So Al-Kontar was put back on a plane to Malaysia: “I am stuck here again.”

AngleNews has contacted Turkish Airlines for comment.

“But the Turkish airline did not allow me to board and they cancelled my ticket at the last minute.”

The next time, he tried to fly to Cambodia, another country that technically can allow Syrian refugees a visa on arrival. But this time it was the Cambodian authorities that were the problem, refusing to let him into the country, and stating that refugees needed to meet certain (unclear) “requirements”, according to the Phnom Penh Post.

So Al-Kontar was put back on a plane to Malaysia: “I am stuck here again.”

AngleNews has contacted Turkish Airlines for comment.

Al-Kontar said he misses everything about his country. Asked who he missed the most, he responded: “I can’t answer that. I miss them all, the living and the dead ones.”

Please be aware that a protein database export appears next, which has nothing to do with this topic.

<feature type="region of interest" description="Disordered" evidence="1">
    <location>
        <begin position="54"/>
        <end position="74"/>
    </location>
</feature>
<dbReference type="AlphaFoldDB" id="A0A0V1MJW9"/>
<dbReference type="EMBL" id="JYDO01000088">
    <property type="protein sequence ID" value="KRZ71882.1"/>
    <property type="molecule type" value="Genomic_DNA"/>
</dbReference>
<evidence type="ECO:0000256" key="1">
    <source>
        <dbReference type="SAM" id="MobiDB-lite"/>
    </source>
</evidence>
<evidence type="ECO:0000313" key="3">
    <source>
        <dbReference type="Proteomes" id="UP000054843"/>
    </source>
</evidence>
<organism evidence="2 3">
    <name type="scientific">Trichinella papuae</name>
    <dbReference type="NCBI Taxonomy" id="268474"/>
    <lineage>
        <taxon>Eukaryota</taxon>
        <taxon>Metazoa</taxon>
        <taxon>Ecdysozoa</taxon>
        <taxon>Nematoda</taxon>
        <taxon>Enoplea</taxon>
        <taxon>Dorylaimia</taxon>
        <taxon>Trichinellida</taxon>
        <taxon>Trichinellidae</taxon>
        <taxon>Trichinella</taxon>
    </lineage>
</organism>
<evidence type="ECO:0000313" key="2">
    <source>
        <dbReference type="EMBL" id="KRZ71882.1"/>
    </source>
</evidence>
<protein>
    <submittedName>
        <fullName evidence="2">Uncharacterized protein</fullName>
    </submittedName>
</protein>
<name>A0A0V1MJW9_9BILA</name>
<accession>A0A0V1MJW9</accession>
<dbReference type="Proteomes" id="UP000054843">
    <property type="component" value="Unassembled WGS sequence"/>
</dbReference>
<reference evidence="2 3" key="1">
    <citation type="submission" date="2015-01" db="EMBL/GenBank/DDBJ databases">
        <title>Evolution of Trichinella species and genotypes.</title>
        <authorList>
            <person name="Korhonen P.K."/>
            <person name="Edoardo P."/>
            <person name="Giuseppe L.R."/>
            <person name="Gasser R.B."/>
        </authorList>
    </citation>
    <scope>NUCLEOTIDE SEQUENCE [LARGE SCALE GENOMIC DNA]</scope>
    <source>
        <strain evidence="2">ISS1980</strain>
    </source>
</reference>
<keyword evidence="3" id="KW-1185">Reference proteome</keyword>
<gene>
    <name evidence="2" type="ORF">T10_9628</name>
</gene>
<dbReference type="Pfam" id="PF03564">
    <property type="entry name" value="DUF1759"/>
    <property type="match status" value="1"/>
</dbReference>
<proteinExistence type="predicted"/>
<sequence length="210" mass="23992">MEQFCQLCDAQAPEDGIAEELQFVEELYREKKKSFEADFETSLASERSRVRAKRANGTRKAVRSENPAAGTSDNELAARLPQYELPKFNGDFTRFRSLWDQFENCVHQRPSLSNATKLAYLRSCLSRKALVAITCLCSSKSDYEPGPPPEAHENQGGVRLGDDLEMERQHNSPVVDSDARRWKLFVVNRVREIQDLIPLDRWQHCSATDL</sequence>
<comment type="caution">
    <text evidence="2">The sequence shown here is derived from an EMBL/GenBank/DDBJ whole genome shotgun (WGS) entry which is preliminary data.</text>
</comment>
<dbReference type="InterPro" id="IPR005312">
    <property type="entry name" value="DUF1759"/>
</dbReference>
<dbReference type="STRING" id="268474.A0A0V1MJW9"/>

He has not seen his family since December 2008, when he left to work in the UAE. “They are safe. They have their own problems they need to solve, [but] they are worrying,” he said.

“Since 2011 we are facing this new type of racism, it is not about religion, or colour anymore, it is about Syrian or non-Syrian. It is about us as a people, rich and poor.”

He tries to stay hopeful, but his options are limited – and worrying. He needs to get a visa to a country, or a temporary residency visa for Malaysia. In the worst case scenario he is sent back to Syria, where he could face imprisonment as a result of him never doing military service. "They will force me to join the military and fight...after investigating me for god knows how long."

AngleNews

He tries to stay hopeful, but his options are limited – and worrying. He needs to get a visa to a country, or a temporary residency visa for Malaysia. In the worst case scenario he is sent back to Syria, where he could face imprisonment as a result of him never doing military service.

“They will force me to join the military and fight…after investigating me for god knows how long.”